State Department report details failures of chaotic Afghan withdrawal

Washington – The State Department released an unclassified version of its “After Action Review” report on Afghanistan on Friday, which blamed the Trump and Biden administrations for “insufficient” planning and said a lack of clear and of decision-making “added significantly” to the challenges American personnel faced during the frantic and ultimately deadly military withdrawal and evacuation from Kabul in 2021.

Commissioned by Secretary of State Antony Blinken, the review was completed last year and follows an earlier White House report that was released in April. A Pentagon review remains classified.

The State Department review, which draws on more than 150 interviews with current and former State Department officials as well as documentary evidence, recapitulates the difficult circumstances leading up to and during the U.S. withdrawal, including including many senior officials acting on an interim basis, backlogs generated by the COVID-19 pandemic, and a significant staff transition at the U.S. Embassy in Kabul in July and August.

“The Department has compelling reasons to limit tours to one year in demanding and dangerous unaccompanied posts like the Kabul Embassy, ​​but the decision to proceed with a normal rotation was based on overly optimistic assessments of the situation in Afghanistan, that some have questioned,” he said.

The 24-page unclassified document, which omits more than 60 pages of material included in the classified version, said Presidents Trump and Biden’s decisions to end the US military mission “posed significant challenges for the Department as that he sought to maintain a strong diplomatic and assistance presence in Kabul and provide continued support to the Afghan government and people.”

“[D]During both administrations, there has not been enough senior-level consideration of worst-case scenarios and how quickly these might follow,” the report said.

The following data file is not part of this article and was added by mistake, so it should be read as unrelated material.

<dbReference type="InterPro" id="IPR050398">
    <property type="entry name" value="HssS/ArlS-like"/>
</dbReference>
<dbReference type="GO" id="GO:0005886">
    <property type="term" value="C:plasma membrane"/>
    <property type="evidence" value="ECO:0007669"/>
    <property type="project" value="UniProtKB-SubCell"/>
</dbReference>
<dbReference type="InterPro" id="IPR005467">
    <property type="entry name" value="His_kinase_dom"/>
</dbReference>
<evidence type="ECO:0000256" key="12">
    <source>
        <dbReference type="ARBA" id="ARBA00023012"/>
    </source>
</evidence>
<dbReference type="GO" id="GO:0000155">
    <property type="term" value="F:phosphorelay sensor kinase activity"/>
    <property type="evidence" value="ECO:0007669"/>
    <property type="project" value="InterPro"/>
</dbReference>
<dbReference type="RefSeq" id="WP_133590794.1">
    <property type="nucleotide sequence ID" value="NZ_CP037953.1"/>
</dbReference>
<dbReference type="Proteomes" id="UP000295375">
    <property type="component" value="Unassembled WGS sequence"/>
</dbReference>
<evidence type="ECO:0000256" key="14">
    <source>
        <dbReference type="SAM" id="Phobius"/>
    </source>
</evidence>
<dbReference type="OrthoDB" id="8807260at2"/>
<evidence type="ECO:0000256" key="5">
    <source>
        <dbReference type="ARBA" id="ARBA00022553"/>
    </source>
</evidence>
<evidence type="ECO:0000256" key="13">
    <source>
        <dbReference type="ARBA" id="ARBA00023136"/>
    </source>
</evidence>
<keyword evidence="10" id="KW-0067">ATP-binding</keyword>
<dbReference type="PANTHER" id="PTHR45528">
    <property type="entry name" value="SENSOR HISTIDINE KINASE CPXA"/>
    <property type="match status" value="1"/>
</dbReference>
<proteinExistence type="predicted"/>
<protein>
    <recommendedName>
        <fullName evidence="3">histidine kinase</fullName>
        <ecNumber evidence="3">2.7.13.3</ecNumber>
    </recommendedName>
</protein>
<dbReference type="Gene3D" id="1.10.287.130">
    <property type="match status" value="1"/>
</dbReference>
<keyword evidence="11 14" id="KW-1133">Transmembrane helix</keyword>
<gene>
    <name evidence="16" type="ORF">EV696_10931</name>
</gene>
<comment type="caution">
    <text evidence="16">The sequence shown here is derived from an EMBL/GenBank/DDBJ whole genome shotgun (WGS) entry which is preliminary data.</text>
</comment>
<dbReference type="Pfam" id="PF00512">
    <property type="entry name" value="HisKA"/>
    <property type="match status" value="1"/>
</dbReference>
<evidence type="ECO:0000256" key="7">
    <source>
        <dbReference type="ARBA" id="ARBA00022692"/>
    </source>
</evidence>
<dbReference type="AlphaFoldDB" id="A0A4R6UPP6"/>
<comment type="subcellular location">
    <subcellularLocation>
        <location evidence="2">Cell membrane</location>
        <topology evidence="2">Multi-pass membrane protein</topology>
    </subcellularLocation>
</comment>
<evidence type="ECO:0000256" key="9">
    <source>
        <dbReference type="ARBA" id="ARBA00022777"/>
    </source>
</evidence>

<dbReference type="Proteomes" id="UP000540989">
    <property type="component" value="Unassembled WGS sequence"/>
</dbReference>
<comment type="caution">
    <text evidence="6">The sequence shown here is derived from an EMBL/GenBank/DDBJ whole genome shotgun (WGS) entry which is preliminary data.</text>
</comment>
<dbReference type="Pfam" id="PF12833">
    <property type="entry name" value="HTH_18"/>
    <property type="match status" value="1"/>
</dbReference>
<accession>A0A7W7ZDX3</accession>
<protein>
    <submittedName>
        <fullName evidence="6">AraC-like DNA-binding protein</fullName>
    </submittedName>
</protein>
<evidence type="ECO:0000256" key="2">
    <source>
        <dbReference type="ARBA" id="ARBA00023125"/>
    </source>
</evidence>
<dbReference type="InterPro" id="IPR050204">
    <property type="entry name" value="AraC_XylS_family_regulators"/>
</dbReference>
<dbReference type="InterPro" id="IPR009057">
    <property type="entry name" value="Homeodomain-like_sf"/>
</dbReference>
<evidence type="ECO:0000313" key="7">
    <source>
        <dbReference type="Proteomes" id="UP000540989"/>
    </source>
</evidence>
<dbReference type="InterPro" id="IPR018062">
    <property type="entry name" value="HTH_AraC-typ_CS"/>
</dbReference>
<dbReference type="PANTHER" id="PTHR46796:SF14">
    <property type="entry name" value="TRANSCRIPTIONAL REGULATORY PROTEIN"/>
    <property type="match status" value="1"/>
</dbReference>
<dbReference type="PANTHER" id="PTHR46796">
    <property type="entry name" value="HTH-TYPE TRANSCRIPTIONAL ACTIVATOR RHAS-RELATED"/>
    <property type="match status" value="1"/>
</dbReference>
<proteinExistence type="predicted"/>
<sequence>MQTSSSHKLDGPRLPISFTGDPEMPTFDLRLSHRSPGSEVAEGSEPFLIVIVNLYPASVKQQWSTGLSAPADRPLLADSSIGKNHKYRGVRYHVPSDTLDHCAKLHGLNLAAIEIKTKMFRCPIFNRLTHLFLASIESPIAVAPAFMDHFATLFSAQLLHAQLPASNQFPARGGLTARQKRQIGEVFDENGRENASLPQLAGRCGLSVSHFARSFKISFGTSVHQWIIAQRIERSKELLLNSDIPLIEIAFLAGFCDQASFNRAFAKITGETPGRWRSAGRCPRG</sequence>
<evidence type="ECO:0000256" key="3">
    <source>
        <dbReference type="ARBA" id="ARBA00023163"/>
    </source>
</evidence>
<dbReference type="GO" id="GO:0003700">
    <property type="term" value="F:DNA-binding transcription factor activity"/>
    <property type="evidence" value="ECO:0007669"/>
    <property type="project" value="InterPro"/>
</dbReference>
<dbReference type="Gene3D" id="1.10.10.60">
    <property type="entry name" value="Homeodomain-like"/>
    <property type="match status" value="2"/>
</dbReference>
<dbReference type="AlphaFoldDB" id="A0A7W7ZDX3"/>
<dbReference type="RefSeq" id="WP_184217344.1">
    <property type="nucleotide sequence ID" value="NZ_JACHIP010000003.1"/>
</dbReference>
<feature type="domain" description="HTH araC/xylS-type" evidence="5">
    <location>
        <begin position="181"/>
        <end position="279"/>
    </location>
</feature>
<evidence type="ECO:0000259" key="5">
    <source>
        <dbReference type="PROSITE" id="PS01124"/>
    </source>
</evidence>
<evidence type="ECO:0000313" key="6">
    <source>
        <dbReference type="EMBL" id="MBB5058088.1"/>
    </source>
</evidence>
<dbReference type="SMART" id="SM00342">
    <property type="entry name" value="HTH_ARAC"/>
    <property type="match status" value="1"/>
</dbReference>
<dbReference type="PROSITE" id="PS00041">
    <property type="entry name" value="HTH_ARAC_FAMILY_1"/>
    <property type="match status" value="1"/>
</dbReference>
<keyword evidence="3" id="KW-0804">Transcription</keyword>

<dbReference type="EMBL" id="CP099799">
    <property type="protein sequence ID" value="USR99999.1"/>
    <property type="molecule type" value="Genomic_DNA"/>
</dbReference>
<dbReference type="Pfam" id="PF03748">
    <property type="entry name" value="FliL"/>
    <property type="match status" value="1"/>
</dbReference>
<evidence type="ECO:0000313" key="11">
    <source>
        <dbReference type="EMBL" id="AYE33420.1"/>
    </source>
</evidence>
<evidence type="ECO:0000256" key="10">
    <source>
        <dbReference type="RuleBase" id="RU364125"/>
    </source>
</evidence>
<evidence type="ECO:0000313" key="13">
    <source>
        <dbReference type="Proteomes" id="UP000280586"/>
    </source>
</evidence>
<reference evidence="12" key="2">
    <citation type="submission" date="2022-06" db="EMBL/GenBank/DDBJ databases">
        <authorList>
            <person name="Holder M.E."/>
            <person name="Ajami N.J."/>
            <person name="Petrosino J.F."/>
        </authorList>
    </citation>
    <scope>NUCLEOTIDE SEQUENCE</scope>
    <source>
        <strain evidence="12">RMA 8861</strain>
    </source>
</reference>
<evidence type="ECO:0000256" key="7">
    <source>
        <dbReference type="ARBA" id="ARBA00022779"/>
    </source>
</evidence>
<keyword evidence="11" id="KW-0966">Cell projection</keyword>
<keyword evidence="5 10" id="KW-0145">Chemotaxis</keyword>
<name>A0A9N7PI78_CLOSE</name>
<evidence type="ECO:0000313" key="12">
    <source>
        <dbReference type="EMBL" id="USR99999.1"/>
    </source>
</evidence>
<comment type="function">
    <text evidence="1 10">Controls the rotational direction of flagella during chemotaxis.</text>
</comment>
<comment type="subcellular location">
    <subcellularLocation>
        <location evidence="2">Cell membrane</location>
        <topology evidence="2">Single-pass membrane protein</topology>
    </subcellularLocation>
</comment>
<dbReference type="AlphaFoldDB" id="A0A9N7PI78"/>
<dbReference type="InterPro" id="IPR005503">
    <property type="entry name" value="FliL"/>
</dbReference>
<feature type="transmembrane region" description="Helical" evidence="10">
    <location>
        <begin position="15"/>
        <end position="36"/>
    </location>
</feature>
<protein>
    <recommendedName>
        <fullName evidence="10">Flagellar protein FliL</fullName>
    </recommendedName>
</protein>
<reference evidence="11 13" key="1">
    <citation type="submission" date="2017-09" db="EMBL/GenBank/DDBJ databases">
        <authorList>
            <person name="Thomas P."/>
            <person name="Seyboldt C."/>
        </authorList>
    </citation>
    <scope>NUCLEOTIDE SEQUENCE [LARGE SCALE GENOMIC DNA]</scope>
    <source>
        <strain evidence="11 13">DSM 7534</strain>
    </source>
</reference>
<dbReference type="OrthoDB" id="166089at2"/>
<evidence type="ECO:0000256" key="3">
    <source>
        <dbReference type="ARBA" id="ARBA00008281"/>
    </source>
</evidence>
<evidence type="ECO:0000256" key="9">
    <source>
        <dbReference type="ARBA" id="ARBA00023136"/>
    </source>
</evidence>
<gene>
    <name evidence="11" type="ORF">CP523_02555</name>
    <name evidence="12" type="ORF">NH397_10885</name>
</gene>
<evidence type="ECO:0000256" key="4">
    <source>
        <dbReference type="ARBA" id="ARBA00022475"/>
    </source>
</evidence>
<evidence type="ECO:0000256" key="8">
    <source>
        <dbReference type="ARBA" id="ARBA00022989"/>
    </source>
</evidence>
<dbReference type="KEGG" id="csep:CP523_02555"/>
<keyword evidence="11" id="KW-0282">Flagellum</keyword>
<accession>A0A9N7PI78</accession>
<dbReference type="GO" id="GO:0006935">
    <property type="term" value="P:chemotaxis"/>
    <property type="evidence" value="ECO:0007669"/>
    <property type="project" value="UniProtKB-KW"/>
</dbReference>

A “major challenge”, he noted, “was determining the scale and scope of the operation, particularly in terms of how many at-risk Afghan nationals would be included, how they would be priorities and the duration of their evacuation.” U.S. officials “had not made clear decisions” on the matter, which intensified the challenges and added to the confusion faced by diplomatic and military personnel on the ground, according to the review.

US soldiers stand guard behind barbed wire as Afghans sit by the roadside near the military part of Kabul airport on August 20, 2021. / Credit: WAKIL KOHSAR/AFP via Getty Images

US soldiers stand guard behind barbed wire as Afghans sit by the roadside near the military part of Kabul airport on August 20, 2021. / Credit: WAKIL KOHSAR/AFP via Getty Images

An “overwhelming volume” of calls from the public, government agencies and Congress to the State Department about potential evacuees also added to the chaos. “Responding to such requests often exposed Department employees to even greater risk and hampered efforts to move larger groups of people,” the report said.

The United States evacuated about 125,000 people, including 6,000 Americans, during its withdrawal. Dozens of Afghans and 13 American soldiers were killed in a suicide bombing outside Hamid Karzai Airport in Kabul as thousands sought to flee the country.

At a briefing for reporters convened ahead of the July 4 holiday weekend, a senior State Department official said the department had already “internalized many of these painful lessons and applied them in crises. later,” including handling the U.S. response to the 2022 Russian invasion of Ukraine and the evacuation of U.S. citizens from Sudan earlier this year.

The report makes 11 recommendations, the first of which is to “strengthen the Department’s crisis preparedness and response capabilities”. He suggests that for emergency scenarios, the department designate a single “crisis chief” and strategic communications manager, improve communication channels for diplomatic security officials and establish “flying teams” that could be dispatched quickly. in crisis areas.

“What this report reveals is that in crises that last longer, that are particularly complicated, that occur on a large scale, that affect populations far beyond the official American community, we have not had over time the appropriate structure and resources available to provide that foundation, a stable and consistent set of capabilities that we can draw on when we suddenly face something large scale,” said the department head of ‘State.

In a letter to State Department employees obtained by CBS News, Blinken said the department has “already acted on many of the report’s recommendations to strengthen our preparedness, response capabilities, communications, and resource deployment.” .

“I am grateful for this ongoing work,” Blinken wrote.

In a statement Friday, House Foreign Affairs Committee Chairman Michael McCaul said the redacted version of the review “completely omitted” the narrative contained in the full 87-page report.

“There is no reason not to produce a declassified version of the full report, as much of it is marked ‘Sensitive but Unclassified’ or ‘Unclassified,'” McCaul said. “This is another blatant attempt to hide the Biden administration’s culpability in the chaotic and deadly evacuation from Afghanistan.”

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